Half of a Yellow Sun | Study Guide

Chimamanda Ngozi Adichie

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Half of a Yellow Sun | Part 4, Chapter 27 : The Late Sixties | Summary



Harrison shows up at Kainene's house in Port Harcourt. He has used beets to fake a head wound, which earned him rides with military lorries for the journey. He tells Richard he buried his manuscript, In The Time of Roped Pots. Harrison says the villagers are eating weeds to stave off kwashiorkor, and the fall of Port Harcourt, Biafra's only port, is imminent.

Richard, offended by Madu's perception of him as an outsider, initially declines a job offered by Madu to write for the Propaganda Directorate. Madu convinces him to take the job, telling him, "If you really want to contribute, this is the way that you can." Richard's first article, about the fall of Onitsha, is well received by Madu. This bolsters his confidence and leads to a personal introduction to Ojkuwu, who thanks him. Both Madu and Kainene assure Richard Port Harcourt will not fall, but Kainene buys an unfinished house in Orlu as "a safety net." Richard reluctantly leaves town to write an article about the airstrip in Uli, Biafra's sole link to the outside world. Returning to Port Harcourt, he hears gunfire.

Kainene and Richard go to Orlu, and on their way out of town, they take cover in the bush after hearing an air raid alarm. The house's previous owner was insistent the house is "completely out of shelling range." Nothing happens other than a theft from a woman's car while she is on the ground. Kainene and Richard are stopped at a civilian checkpoint, and Kainene expresses annoyance at "this fear we are whipping up in our people." She speaks disdainfully of Ojukwu.

Back in Port Harcourt Madu calls and warns them British shops and houses are being burned in town since "Britain supplied five warships to Nigeria" and that non-Igbo minority saboteurs have been arrested locally. Richard is surprised to see a local military checkpoint, and the soldier tells him, "Nobody is leaving Port Harcourt! There is no cause for alarm!" When he gets back to the house, the bombing starts. Richard, Kainene, Harrison, and Ikejide run toward the orchard to take shelter. The others witness Ikedije's decapitation by a shell as he is running. After burying him, they leave for Orlu, where Kainene expresses her desire to see Olanna.

Kainene is the food supplier for the refugee camp in Orlu. The job gives her "a manic vibrancy," and she and Richard meet new friends, like Inatimi who experienced a spiritual awakening after the loss of his family, and the priest Father Marcel, whose faith moves Richard. When Dr. Inyang, who is a non-Igbo minority, comes to the refugee camp, she is spit on and called a saboteur by a refugee. Kainene slaps the woman and says, "We are all Biafrans!"


Of all the characters in this chapter, only Harrison, the eccentric houseboy, sees the writing on the wall about Port Harcourt, which is invaded on March 8, 1968, and falls to Nigeria on May 24. Onitsha falls on March 20. Richard is worried, but he allows Madu and Kainene to reassure him Port Harcourt is safe. It is in the yard of her own house where Kainene, like Richard and Olanna before her, witnesses a gruesome casualty for the first time, her steward Ikejide's death. She screams, but immediately regains her composure. In the days to come, Kainene is affected by the experience, but largely unruffled: like Olanna throws herself into teaching after recovering from her Dark Swoops, Kainene throws herself passionately into her job at the refugee camp. Unlike her sister, Kainene avoids major trauma: Ikejide's death does not invade the "safer blurred territory of her dreams, [where] she saw herself smoking a cigarette in an elegant gold holder." The major change in Kainene as a result of Ikejide's death is her willingness to forgive Olanna for sleeping with Richard, and she finds new purpose by throwing herself into the war effort.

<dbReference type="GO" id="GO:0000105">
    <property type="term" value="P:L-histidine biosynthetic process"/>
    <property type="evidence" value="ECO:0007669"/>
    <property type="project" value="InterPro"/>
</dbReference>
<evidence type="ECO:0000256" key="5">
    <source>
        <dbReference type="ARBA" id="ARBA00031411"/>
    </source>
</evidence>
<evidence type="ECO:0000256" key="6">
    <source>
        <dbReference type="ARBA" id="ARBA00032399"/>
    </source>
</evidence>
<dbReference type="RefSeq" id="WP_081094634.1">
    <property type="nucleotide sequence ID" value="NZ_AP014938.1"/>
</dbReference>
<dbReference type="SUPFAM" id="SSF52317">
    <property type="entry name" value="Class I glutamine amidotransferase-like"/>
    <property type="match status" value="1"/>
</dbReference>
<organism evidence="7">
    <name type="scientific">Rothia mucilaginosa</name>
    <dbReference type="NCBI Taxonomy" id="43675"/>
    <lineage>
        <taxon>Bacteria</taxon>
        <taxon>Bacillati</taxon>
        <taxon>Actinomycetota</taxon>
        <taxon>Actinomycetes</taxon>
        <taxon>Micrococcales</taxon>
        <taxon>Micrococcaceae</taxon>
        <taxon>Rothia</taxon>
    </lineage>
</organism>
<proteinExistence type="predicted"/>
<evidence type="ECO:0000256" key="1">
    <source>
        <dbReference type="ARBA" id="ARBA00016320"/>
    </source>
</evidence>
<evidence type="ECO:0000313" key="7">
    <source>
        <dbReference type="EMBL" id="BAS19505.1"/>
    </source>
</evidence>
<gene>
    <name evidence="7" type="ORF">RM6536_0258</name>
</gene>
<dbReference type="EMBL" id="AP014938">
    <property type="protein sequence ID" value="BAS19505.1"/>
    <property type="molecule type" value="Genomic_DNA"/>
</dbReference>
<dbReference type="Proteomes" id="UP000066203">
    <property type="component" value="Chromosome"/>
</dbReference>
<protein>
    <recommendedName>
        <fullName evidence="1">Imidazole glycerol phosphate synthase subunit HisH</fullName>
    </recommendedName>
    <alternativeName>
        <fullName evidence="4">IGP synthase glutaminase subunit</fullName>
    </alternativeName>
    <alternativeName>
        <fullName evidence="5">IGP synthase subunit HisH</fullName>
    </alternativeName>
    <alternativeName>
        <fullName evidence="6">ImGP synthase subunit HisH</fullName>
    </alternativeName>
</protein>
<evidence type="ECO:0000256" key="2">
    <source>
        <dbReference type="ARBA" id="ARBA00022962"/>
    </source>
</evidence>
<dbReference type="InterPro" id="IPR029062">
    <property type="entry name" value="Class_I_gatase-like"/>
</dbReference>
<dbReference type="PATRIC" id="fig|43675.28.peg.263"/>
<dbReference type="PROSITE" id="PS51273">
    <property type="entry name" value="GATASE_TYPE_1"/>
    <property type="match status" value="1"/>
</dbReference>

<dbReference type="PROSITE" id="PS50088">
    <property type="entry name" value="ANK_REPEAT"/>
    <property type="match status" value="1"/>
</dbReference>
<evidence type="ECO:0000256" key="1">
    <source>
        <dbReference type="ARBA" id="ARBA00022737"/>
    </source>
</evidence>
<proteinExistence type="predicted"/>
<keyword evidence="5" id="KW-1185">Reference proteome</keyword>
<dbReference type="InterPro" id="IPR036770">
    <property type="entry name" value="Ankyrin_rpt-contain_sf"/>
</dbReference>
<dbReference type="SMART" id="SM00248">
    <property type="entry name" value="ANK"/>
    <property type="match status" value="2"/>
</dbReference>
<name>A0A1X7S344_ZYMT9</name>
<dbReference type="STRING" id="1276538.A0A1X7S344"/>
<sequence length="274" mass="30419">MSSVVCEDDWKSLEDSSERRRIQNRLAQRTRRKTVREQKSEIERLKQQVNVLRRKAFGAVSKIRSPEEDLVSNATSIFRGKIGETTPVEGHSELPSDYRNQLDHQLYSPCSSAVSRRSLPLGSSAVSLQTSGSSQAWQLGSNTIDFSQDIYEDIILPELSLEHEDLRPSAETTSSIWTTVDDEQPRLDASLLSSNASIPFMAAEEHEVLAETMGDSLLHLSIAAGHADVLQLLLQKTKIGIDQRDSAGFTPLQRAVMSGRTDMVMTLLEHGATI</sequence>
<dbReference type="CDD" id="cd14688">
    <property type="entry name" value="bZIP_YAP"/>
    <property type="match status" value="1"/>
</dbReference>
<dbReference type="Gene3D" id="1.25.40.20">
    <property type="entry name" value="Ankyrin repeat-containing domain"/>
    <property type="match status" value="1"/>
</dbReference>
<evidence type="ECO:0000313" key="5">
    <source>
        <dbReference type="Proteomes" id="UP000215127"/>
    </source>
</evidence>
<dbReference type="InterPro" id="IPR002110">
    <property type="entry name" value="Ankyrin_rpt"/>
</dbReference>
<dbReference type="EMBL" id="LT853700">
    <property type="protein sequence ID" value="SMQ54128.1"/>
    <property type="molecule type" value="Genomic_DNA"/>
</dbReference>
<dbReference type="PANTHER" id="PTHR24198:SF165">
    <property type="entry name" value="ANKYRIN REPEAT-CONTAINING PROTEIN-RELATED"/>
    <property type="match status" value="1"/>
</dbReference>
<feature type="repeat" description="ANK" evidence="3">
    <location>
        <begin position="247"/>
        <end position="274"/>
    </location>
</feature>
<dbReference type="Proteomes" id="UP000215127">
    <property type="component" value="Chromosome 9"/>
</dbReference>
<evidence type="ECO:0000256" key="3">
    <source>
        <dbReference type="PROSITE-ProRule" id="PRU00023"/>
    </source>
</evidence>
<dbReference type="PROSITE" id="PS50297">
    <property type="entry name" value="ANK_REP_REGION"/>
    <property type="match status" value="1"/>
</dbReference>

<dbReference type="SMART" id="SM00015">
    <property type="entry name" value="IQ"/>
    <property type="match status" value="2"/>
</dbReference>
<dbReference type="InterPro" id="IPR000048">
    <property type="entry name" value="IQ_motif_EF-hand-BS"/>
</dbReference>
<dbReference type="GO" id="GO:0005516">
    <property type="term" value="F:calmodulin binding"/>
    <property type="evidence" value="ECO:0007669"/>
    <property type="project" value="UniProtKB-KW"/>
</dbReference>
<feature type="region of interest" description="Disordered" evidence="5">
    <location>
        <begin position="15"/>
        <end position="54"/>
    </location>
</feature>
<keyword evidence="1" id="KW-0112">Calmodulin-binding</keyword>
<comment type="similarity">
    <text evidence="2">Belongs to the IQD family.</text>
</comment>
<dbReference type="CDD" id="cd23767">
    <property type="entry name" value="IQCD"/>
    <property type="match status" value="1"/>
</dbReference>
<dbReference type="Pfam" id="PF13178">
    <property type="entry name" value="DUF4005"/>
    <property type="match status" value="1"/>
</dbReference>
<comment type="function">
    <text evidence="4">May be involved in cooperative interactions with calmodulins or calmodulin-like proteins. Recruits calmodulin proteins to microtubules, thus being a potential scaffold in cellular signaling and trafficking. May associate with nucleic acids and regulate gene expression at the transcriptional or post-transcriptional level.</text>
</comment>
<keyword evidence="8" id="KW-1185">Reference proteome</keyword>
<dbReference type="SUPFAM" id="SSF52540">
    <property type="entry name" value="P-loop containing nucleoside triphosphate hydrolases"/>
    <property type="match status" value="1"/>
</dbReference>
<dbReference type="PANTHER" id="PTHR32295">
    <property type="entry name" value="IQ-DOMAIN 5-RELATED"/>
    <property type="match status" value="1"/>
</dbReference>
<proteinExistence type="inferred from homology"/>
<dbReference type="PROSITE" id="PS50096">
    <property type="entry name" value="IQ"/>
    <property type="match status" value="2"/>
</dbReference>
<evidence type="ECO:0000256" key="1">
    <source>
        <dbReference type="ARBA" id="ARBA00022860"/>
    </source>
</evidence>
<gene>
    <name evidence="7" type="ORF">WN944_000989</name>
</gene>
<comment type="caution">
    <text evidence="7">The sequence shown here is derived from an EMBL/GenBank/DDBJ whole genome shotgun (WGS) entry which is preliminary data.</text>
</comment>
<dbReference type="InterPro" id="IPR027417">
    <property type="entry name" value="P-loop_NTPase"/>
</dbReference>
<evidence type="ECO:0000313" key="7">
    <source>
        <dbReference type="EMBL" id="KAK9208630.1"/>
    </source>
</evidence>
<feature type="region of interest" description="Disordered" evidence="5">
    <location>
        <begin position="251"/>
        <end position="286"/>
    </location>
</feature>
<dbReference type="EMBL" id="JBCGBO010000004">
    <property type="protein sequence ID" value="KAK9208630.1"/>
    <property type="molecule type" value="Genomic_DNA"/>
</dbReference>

With his first manuscript burned and the second one buried, Richard's journalism for the Propaganda Directorate gives him the voice and the sense of belonging he has been struggling to find as a writer and as a Biafran. Madu does not see Richard as an outsider, even though Richard suspects this because he feels like an outsider. Richard may be an insider now, but he is white, and it is because of his white skin, Madu insists, his journalism will make the world pay attention to Biafra. Richard's inescapable Britishness finally becomes a strength. Richard finds his home in the Biafran psyche, symbolized by his meeting with Ojukwu himself. Kainene echoes this idea about belonging when she angrily insists "we are all Biafrans. " All who suffer in and serve Biafra have become Biafrans, regardless of ethnicity or place of birth—including Richard. This passion about Biafra also represents a change for Kainene, who before the air raid in Port Harcourt was indifferent to and even critical of the Biafran cause.

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